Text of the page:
The N-PLURAL is the name of the rule, and is not used by the parser. The things in square brackets here are feature-sets, written in the notation I used in the introduction. List notation is also acceptable, as are various abbreviations. All these are explained in section 7 of [MA]. If all the feature-sets were written as lists, this rule would become

    ( (BAR 0) (PLU +) (V -) (N +) ) ->
        ( (BAR 0) (PLU -) (V +) (N -) ),
        ( (FIX SUF) (PLU +) (V -) (N +) )
This is worth mentioning, because it is similar, though not identical, to the way the rules are represented internally: see section 3.3.3.

The meaning of the rule to the parser is merely that if two morphemes occur, one with the feature-set

[BAR 0, PLU -, V +, N -]
and the following one with the feature-set
[FIX SUF, PLU +, V -, N +]
that combination is allowed. The set describing the whole sequence is
[ BAR 0, PLU +, V -, N +]
This rule could be used to describe noun plurals. As I mentioned in the introduction, lexical nouns are represented by the feature combination [V -, N +, BAR 0], rather than by one feature such as [CAT NOUN]. The plural suffix s has a lexical entry which includes the features [FIX SUF, PLU +, V -, N +]. So the rule is saying ``if you find a singular noun-morpheme, and a plural suffix, the combination is allowed, and counts as a plural noun''.

Can we generate using the rules?


At first sight, I thought it would be easy to generate regular forms by running the rules backwards. Suppose we have a feature-set which describes a plural noun, and we have a root , in the sense of section 3.2.5 on irregular forms. We also have a set of word-grammar rules, one of which is the noun-plural one above:

[BAR 0, PLU +, V -, N +] ->
    [BAR 0, PLU -, V +, N -],
    [FIX SUF, PLU +, V -, N +]
Then we could proceed as follows. First, match against the left-hand side of each rule. It should certainly match the left-hand side of the noun-plural one, and we hope it won't match any of the others.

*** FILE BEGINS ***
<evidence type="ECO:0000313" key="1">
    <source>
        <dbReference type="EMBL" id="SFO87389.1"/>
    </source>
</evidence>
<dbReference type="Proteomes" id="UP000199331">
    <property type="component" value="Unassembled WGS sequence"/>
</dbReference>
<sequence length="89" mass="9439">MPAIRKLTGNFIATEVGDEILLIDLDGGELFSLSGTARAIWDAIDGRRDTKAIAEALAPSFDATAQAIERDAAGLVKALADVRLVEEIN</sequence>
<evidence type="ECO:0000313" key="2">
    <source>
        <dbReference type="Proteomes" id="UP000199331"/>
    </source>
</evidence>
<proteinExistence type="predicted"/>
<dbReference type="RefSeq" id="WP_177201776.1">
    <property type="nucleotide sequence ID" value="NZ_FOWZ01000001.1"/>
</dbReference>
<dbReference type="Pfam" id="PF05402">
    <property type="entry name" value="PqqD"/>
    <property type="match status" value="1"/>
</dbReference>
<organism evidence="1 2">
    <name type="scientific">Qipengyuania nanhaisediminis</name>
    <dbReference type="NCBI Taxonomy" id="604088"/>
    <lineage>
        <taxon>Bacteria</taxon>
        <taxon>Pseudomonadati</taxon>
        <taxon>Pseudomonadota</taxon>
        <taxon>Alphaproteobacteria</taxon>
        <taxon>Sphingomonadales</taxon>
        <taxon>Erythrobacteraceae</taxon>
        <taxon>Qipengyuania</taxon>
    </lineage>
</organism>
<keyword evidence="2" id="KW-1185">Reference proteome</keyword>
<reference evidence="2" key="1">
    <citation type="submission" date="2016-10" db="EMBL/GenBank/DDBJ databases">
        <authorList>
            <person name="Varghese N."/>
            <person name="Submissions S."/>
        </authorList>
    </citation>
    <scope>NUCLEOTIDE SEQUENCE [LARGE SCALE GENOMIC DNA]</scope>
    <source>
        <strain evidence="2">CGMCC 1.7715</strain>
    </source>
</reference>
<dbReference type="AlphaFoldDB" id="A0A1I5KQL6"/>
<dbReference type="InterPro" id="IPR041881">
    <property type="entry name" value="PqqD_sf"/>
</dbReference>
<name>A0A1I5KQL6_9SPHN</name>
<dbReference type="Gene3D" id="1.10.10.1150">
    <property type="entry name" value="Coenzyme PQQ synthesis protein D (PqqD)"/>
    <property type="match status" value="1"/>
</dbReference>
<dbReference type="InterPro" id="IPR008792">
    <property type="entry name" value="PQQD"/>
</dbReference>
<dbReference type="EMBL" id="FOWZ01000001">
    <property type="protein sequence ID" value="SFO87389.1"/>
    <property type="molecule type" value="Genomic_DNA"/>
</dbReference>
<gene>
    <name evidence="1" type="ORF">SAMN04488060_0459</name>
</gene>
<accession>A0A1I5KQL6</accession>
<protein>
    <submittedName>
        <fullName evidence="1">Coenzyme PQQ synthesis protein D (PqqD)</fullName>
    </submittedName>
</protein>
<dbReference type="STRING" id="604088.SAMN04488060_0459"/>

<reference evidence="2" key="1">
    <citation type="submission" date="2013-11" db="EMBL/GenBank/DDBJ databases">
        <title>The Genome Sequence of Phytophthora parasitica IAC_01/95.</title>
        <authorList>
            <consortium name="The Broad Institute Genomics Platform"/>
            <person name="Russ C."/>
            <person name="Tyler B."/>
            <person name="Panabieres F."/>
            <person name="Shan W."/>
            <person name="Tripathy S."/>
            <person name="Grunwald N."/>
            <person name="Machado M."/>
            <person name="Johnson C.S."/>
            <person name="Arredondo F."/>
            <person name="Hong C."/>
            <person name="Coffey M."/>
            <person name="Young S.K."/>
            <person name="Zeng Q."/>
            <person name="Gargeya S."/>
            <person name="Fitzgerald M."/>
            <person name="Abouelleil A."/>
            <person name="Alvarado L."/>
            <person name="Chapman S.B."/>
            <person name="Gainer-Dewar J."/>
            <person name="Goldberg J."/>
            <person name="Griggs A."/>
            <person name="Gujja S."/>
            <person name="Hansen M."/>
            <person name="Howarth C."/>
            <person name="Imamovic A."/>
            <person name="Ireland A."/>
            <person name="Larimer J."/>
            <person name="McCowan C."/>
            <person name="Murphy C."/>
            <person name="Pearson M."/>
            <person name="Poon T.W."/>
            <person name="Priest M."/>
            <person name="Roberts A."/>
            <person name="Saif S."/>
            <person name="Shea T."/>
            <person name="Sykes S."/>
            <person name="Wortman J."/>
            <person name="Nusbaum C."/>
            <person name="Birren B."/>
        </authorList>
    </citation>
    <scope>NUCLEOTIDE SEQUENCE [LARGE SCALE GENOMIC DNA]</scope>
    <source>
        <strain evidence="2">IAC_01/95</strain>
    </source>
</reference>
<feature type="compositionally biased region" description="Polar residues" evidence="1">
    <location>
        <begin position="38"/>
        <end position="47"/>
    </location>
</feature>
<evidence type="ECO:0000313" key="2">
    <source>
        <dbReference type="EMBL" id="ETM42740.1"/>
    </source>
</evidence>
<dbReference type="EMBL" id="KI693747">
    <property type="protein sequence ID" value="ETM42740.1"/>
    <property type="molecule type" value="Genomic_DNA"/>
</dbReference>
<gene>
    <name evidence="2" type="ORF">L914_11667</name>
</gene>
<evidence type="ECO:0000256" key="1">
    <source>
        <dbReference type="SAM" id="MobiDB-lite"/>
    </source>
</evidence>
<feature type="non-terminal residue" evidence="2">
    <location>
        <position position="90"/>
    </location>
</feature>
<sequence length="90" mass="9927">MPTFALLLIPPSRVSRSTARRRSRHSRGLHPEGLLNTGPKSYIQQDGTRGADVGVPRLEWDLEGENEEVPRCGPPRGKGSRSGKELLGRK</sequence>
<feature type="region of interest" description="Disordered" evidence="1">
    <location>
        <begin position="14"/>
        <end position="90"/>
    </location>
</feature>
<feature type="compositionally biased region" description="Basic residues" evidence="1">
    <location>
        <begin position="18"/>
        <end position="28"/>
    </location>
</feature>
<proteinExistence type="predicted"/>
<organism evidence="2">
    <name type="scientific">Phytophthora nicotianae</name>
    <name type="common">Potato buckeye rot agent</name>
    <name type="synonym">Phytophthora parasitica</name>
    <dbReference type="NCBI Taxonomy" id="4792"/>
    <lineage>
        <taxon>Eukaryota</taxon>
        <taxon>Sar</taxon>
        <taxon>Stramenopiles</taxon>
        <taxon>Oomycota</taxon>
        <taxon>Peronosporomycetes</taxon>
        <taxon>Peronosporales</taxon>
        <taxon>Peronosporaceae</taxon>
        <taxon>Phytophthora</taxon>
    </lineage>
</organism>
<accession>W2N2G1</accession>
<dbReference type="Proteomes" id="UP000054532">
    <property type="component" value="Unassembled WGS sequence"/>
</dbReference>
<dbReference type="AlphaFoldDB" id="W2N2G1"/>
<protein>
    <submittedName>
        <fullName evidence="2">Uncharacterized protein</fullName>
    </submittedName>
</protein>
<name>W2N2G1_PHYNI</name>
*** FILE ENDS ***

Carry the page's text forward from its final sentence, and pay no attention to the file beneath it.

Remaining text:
Next, look at the two feature-sets on the right-hand side. Do either of them describe lexical entries? If so, then we can pick these from the lexicon. If not, we will have to match these new feature sets against the rules, repeating the process recursively until all our sets map onto the lexicon.

In this case, the first set on the right-hand side is that for a singular noun. Suppose our root were abbot. Then we could find a lexical entry for abbot as a singular noun, so we have one morpheme. The second set on the right-hand side is that for the plural morpheme. It is marked as an affix, rather than a morpheme which can stand on its own, by the feature FIX SUF. Scanning the lexicon, we find only one entry whose features are

[FIX SUF, PLU +, V -, N +]
This is the suffix s, so we know it's the one we want. We therefore end up with the two morphemes abbot and s.

How are rules stored?


Before being able to manipulate rules in this way, we need to know how they're stored. This section goes into a bit of detail about the internal workings of the relevant MA code. Useful to the software archeologist, but skimmable by others.

Like lexica, word-grammar rules have to be ``compiled'' before they can be used. This is done by calling the routine D-MakeWordGrammar with a filename as argument. It reads the rules' source text from <file>-gr and writes a compiled form to <file> Compiled word-grammars must be loaded with the routine D-LoadWordGrammar.

The compiled-rules file consists of a number of Lisp S-expressions. They are not documented in the MA code, but I have worked out some of what they are for by reading the module that loads word-grammars, SMAFUNCS.LSP and the one that compiles them, SMKWGRAM.LSP, and by dumping sample files. As with compiled lexica, the compiled rules are much easier to read if you compile them with the *print-pretty* flag on.

The most important S-expression is the second one in the file. This is a list of lists. When I compile the rules that come with our lexicon, it looks like this:

    ((COMPOUND N) (N +) (V -))
    ((N +) (V -) (INFL +) (FIX NOT) (NUM -) (COMPOUND |?yorn|) (PN -))